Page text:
Mumbai: 'Questioning Woman's Cooking Skills Not Cruelty On Part Of In-Laws,' Bombay High Court Declares

Mumbai: 'Questioning Woman's Cooking Skills Not Cruelty On Part Of In-Laws,' Bombay High Court Declares

The in-laws, including the husband's brothers, used to taunt the woman, saying that she didn't know how to cook and that her parents had not taught her anything, said the complaint.

Urvi MahajaniUpdated: Monday, January 15, 2024, 06:31 PM IST
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Commenting that a woman doesn't know how to cook does not constitute “cruelty” under the Indian Penal Code (IPC) section 498A, observed the Bombay High court, while quashing a complaint filed by a woman against her in-laws. The IPC provision states that whoever, being the husband or the relative of the husband of a woman, subjects her to cruelty shall be punished with imprisonment extending up to three years, and shall also be liable to fine.

According to the complainant, she was driven out of her matrimonial home just five months after her marriage in 2020. In the meantime, the in-laws, including the husband's brothers, used to taunt the woman, saying that she didn't know how to cook and that her parents had not taught her anything, said the complaint. Mentioning that she tied the nuptial knot in July 2020, the woman alleged that her husband was “unable” to consummate the marriage till the time she was expelled from the house in November.

The in-laws had approached the high court, seeking quashing of the case filed against them by the Sangli police in January 2021. They were booked under the IPC sections pertaining to cruelty, intentional insult to provoke breach of peace and criminal intimidation.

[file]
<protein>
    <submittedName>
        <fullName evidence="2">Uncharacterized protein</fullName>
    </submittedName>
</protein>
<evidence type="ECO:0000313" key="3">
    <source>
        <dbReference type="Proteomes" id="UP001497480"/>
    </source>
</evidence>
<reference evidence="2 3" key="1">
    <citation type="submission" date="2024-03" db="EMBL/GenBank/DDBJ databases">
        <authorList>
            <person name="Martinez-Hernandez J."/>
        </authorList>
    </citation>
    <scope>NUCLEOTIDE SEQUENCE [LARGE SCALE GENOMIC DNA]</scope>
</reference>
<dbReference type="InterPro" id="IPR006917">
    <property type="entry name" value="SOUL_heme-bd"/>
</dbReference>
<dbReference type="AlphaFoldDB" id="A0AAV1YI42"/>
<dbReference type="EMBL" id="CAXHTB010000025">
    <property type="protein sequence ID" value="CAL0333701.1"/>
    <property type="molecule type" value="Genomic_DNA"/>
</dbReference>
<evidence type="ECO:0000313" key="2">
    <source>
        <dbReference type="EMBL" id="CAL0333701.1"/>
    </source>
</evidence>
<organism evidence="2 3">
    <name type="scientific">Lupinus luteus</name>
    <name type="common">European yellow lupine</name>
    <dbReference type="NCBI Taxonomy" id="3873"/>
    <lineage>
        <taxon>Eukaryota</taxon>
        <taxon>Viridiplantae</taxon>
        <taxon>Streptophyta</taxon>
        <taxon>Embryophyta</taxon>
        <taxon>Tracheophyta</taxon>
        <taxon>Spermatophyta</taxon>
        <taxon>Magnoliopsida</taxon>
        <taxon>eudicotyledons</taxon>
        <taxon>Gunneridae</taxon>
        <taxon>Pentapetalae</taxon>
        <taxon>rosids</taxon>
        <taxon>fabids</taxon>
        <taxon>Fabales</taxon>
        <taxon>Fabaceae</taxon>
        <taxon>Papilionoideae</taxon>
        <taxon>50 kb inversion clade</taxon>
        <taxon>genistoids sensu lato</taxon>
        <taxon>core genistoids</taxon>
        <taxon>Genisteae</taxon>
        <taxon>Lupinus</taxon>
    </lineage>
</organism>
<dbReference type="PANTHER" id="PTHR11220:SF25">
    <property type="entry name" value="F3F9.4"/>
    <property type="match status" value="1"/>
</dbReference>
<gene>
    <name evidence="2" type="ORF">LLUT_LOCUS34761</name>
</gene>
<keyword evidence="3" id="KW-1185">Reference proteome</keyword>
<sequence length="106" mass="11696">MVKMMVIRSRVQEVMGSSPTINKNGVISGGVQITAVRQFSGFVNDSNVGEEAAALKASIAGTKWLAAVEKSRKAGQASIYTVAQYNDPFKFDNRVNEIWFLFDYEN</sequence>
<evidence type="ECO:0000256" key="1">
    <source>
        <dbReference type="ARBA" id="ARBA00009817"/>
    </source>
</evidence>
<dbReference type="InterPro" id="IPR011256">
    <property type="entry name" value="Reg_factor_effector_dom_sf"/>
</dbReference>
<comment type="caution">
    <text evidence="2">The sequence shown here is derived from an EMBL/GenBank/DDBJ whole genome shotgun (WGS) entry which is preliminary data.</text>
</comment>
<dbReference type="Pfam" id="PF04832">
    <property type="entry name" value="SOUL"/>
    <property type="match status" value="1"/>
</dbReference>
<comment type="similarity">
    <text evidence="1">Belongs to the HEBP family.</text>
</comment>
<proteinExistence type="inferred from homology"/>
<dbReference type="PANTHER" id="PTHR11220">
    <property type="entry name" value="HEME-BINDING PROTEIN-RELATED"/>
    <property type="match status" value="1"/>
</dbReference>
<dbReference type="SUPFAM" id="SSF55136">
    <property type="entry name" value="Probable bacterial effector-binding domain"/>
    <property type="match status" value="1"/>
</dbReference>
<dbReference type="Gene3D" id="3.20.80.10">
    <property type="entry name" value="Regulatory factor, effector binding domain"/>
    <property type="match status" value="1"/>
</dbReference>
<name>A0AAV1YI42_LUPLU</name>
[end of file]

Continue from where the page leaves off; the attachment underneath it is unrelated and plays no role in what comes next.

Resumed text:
Underlining that petty quarrels do not amount to cruelty against a woman, the high court said that a wilful conduct to drive the woman to attempt suicide or to cause her grave injury or harass her for dowry should be prima facie established to constitute an offence under the IPC section 498A. “In the instant case, the only allegation levelled against these petitioners is that they had commented that the complainant does not know how to cook. Such a comment doesn't constitute ‘cruelty’ within the meaning of the explanation to the IPC section 498A,” said a division bench of Justices Anuja Prabhudessai and Nitin Borkar.

The court clarified that to prove an offence of cruelty, it has to be proved that the woman was subjected to cruelty continuously or persistently or at least in close proximity of time of lodging the complaint. Consequently, it quashed the FIR and the chargesheet against the in-laws.

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